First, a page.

Olympic Weightlifting Resource

Icing and Using Contrast Showers for Recovery
Many people know what I stands for in the acronym RICE. However, icing can also be used after workout to help prevent unnecessary inflammation and to help treat problem areas.

It is important that if an area is injured or if there is excess inflammation to start icing it within the first 48 to 72 hours of the symptoms. Using ice on the injured area will help reduce any internal bleeding or swelling in the area caused by physical activity. It is important to start as soon as possible otherwise inflammation can set in and it will cause pain, swelling, redness, heat, and decrease function in the area, which is not good!

When applying to ice to an injured area keep it on the area for 10 to 30 minutes at a time and then leave it off for 30 to 45 minutes. After the 30-45 minutes are up and if there is still discomfort, ice can be applied for another 10 to 30 minutes. Repeat this procedure for as long as necessary to help reduce any discomfort felt. When discomfort is felt in joints from overuse or another form of injury, ice should be applied for several times for the next 48hrs. If the area does not get any better seek medical assistance. Likewise a deep muscle injury will take longer to cool than a tendon/ligament injury so it would be best to ice for 48 to 72 hours to see if any pain or discomfort still persists. Also if a severe bruise happens to any part of the body the bruise will benefit from icing for up to 7 days after it is injured.

Do not directly put the ice on your skin, which may cause ice burn. It is best to have a ice bag or if not grab a plastic bag and wrap a towel around it and place the bag with the towel wrapped around it on the injured area. Also if the skin is numb you can stop the icing and let it warm up and then repeat if necessary. Do not use ice on open wounds or blisters. Remember if the area does not get any better after a couple days it would be best to seek medical attention to make sure the injured area is not severely hurt.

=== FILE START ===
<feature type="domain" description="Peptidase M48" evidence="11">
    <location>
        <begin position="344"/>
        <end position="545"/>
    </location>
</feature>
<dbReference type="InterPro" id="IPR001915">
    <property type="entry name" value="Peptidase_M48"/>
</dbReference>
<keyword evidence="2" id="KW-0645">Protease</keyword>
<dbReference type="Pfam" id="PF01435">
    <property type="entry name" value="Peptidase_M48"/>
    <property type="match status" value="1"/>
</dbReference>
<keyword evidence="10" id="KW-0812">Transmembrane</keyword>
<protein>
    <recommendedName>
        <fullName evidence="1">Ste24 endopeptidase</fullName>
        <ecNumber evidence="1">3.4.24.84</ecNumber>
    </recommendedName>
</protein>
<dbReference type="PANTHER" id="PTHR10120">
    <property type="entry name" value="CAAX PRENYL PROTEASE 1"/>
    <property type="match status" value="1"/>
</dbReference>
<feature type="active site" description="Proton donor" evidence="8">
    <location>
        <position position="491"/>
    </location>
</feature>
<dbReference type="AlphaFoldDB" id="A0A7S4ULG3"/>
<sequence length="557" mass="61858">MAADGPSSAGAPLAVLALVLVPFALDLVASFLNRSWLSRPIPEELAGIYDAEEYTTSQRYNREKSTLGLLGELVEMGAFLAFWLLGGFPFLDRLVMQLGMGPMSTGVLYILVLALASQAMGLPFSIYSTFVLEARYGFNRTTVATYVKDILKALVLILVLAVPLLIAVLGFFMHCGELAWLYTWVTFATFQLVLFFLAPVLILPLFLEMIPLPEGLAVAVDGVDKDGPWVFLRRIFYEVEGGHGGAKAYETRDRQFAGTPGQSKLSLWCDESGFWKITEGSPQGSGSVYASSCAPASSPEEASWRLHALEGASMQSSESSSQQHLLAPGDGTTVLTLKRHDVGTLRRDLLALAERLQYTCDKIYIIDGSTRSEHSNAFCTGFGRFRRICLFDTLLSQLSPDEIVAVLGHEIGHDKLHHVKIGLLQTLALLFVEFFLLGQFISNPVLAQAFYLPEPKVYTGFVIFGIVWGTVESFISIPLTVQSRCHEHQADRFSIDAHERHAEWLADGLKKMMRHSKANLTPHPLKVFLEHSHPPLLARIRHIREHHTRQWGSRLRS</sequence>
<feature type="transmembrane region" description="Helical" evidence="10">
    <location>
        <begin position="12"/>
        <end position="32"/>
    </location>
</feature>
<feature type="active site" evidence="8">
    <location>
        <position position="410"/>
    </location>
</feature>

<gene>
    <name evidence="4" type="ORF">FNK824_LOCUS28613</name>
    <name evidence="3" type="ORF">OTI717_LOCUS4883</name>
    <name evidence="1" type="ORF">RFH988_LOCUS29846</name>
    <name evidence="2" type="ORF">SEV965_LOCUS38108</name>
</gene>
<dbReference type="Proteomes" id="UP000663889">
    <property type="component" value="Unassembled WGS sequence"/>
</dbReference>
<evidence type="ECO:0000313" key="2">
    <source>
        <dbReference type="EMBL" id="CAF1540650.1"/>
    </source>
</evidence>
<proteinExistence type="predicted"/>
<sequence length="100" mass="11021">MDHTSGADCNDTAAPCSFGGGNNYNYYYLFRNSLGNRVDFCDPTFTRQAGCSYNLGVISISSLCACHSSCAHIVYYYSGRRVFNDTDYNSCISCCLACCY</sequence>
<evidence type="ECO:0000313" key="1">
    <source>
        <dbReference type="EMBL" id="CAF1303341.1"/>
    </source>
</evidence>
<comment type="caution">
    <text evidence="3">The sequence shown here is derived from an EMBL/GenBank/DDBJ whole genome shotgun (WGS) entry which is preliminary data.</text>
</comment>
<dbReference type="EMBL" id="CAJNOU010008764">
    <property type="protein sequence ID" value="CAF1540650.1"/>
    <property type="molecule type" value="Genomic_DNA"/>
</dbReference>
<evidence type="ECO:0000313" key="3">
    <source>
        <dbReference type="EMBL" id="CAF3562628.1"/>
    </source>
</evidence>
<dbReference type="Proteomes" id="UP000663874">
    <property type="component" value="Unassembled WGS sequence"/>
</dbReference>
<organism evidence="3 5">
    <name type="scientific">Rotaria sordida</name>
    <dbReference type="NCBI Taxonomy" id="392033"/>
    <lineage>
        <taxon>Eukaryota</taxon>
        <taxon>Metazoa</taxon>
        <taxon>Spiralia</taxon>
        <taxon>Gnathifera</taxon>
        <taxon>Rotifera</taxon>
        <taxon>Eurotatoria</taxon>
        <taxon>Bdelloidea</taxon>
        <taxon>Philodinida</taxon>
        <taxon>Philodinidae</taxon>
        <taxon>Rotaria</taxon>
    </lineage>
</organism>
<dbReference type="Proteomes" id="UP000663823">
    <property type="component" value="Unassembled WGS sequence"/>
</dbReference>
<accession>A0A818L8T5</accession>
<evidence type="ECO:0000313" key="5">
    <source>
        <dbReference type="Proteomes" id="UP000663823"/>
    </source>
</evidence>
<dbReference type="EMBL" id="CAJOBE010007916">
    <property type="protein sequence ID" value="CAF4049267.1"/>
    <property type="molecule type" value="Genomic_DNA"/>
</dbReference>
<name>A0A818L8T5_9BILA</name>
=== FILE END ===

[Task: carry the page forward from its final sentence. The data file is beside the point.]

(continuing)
Contrasting Showers
Alternating between hot and cold temperatures in the shower is also a beneficial method to help improve recovery time and eliminate soreness. Contrast showers will promote blood flow and stimulate the nervous both of which influence recovery and arousal levels. With increased blood circulation in the muscles because of the contrasting temperature of the water it will cause a rise in nutrients to the area and immune cells to the area also. Another benefit of increased circulation to the muscles is it increases the excretion of cellular and metabolic waste from the muscles and body. Using contrast showers will help strengthen and normalize many functions of the body such as the endocrine, circulatory, musculoskeletal, nervous and it will help the body deal with physiological and psychological stress.

Procedure
After taking a hot shower turn down the water to a temperature cool enough to tolerate for roughly 1 minute. If there are specific sore areas focus the stream of cool water on that area. After the one minute is up turn the water back to warm for 3-5 minutes. Make sure the warm phase is always longer than the cold phase. Repeat this cycle 3-5 times. Make sure to end on a cold phase.

The larger the contrast between the hot and cold water the more there will be a therapeutic benefit. Start with a temperature that can be tolerated and then more to a colder temperature and the more you get used to the contrasting shower the more you can play around with the speed and degree of the temperature. Remember to always have the hot/warm phase of the contrast shower last longer and to always end on the cold phase.

References:
Hayes, K.W. Manual for Physical Agents, 4th ed. 1993. Norwalk, CT. Appleton & Lange. Pp. ix, 169.